Algorithmic Economics & Operations Research

Our research focuses on the analysis and optimization of economic processes in general. Our aim is to develop models, algorithms, and economic mechanisms for the improvement of social welfare.
Topics include the analysis and design of economic mechanisms with multiple decision makers (auctions, matching, voting, etc.), the design of algorithms to solve managerial resource allocation and scheduling problems, and the analysis of data in the context of predictive analytics. We analyze game-theoretical as well as algorithmic properties of economic mechanisms, and evaluate their performance in the lab and in the field.
Our work is rooted in combinatorial optimization, game theory, mechanism design, and social choice theory, but also requires tools and techniques from algorithm design and complexity theory. While these areas have been separate academic disciplines in the past, much recent research at the intersection of computer science, matematics, management science, and economics combines respective methods to design new types of economic mechanisms. Examples include new types of combinatorial auction mechanisms for the allocation of spectrum licenses or other private or public assets, new optimization techniques for kidney exchanges, and stable matching algorithms for course assignment at universities. All these examples consider computational aspects, as well as incentives and strategies of multiple decision makers to achieve globally optimal solutions. The cluster includes an outstanding combination of internationally recognized experts in algorithms, game theory, mechanism design, and experimental economics, who have contributed to theory, but also to a variety of important and challenging real-world problems.


Graduate Program "Advanced Optimization in the Networked Economy" (AdONE)

A new Research Training Group approved by the DFG is the new Graduate Program “Advanced Optimization in the Networked Economy (AdONE)”. Due to an increasingly interconnected economy, multiple decision-makers are typically involved in resource control, and large data sets are available allowing for new optimization methods for the efficient use of resources. The Graduate Program conducts research in operations research and management science to develop models and processes that aim at the efficient use of resources through intelligent planning and control. Professors Susanne Albers and Martin Bichler are members of the new Graduate Program.

Exemplary Projects

Design of a Combinatorial Exchange for the Trade of Fishery Rights

The project is concerned with the design and development of software for allocation and pricing of fishery shares. The auction rules draw on mathematical programming techniques to solve underlying optimization problems. A formal analysis focuses on economic properties such as robustness against manipulation and fairness of the payment rules.

An Axiomatic and Computational Study of Probabilistic Social Choice

The goal of this project is to investigate the axiomatic properties of probabilistic social choice functions, i.e., functions that aggregate the preferences of individual agents to socially acceptable probabilistic outcomes. Probabilistic social choice is gaining increasing attention in economics and computer science and has many applications in special domains of interest such as random assignment and matching markets.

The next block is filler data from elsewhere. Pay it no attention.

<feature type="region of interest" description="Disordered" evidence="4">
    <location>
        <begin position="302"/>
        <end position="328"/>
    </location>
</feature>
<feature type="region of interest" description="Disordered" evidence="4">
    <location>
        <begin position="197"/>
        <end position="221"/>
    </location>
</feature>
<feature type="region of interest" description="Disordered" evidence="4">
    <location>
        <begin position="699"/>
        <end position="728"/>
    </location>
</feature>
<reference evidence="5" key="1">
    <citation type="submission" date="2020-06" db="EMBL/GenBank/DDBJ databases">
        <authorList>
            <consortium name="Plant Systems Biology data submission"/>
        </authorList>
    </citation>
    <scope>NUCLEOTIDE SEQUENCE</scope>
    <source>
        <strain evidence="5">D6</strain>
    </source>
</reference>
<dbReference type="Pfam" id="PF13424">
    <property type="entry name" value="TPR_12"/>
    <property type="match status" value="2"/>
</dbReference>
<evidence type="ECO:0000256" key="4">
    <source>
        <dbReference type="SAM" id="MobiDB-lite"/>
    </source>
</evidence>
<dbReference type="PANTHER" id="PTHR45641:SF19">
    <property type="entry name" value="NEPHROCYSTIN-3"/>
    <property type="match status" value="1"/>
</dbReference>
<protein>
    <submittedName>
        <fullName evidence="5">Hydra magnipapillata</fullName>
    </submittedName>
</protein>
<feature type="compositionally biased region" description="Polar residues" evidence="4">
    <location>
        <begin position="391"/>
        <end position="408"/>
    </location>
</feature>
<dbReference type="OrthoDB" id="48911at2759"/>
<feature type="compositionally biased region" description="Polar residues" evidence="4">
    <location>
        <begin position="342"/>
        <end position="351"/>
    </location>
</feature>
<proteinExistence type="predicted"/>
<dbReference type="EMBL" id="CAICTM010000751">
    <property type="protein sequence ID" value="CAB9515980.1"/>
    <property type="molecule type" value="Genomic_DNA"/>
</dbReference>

Auction Design for Procurement Markets with Economies of Scale and Scope

Design and development of a solver for the optimal selection of suppliers in markets with economies of scale and scope. Bids in such markets include various types of volume discounts. The project designed corresponding mathematical optimization problems, analyzed the computational complexity, and developed effective algorithms for allocation and pricing. The project won an HP Labs eAward.

Dynamic Resource Allocation in Cloud Data Centers

Design and development of algorithms for static and dynamic resource allocation in cloud data centers. The problems require solving very high-dimensional packing problems. We draw on mathematical programming and matrix approximation techniques, and show that allocation problems with hundreds of virtual machines can be solved to near-optimality. Initial results received the INFORMS Design Science Award.

Preference Over Sets in Coalition Formation and Strategic Voting

This project focusses on two related topics from computational social choice and algorithmic game theory: manipulability of voting rules and efficient coalition formation in hedonic games. We argue that, in both settings, lifting the resoluteness requirement is a promising way of achieving robustness against manipulability. Doing so requires a proper formal understanding of the different ways in which preferences over outcomes can be extended to preferences over sets of outcomes. Specifically, we plan to pursue four objectives in this context, namely (i) to investigate which non-resolute voting rules are strategyproof according to common types of preference extensions, (ii) to study the computational complexity of stable partitions in hedonic games, (iii) to construct non-resolute strategyproof mechanisms for reaching stable partitions, and (iv) to explore the applicability of generalized tournament solutions to hedonic games.